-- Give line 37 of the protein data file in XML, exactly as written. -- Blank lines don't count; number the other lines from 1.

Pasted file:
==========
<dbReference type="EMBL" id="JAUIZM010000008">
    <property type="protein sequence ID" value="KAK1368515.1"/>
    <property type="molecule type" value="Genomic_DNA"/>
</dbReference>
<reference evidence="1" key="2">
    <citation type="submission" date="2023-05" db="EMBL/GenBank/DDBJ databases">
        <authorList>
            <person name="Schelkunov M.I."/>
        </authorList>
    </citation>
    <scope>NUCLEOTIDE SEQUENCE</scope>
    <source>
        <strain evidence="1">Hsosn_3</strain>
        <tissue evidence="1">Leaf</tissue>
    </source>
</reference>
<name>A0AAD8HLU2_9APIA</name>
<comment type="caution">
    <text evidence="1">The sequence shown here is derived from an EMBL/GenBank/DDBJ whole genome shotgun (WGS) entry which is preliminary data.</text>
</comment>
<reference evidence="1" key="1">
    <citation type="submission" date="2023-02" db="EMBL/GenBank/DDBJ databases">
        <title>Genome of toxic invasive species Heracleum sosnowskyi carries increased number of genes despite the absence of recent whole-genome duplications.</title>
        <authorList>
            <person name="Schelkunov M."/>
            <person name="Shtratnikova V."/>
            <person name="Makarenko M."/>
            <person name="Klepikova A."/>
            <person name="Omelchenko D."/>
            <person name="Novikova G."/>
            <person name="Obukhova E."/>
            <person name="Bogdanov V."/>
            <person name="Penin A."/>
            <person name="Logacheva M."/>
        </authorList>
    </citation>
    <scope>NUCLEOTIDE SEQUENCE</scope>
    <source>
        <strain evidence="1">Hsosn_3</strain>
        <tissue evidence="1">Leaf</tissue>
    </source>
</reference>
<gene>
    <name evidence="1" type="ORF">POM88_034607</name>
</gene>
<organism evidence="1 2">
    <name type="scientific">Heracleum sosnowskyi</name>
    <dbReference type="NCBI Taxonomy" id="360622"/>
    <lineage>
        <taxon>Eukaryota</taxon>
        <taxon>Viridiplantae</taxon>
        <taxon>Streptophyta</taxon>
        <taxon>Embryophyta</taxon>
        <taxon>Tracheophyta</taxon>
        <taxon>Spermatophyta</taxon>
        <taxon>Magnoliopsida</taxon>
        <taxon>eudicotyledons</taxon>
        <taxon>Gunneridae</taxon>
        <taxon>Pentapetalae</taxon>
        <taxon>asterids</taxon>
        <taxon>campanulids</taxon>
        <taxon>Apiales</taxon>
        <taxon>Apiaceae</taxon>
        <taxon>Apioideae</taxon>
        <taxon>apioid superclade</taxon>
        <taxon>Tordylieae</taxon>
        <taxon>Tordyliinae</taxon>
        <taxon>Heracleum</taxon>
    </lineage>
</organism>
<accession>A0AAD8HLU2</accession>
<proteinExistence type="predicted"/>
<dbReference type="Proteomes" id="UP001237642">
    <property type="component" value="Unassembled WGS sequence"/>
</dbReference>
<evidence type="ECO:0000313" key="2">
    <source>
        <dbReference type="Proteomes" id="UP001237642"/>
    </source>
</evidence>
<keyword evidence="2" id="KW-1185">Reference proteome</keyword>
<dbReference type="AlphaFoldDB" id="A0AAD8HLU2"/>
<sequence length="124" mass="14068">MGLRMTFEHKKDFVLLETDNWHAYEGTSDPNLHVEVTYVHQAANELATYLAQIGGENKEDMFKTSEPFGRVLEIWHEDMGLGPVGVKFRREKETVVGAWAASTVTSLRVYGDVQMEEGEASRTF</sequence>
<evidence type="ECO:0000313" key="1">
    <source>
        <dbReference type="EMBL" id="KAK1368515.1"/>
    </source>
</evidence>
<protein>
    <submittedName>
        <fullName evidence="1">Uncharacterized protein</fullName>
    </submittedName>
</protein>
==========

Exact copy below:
    <scope>NUCLEOTIDE SEQUENCE</scope>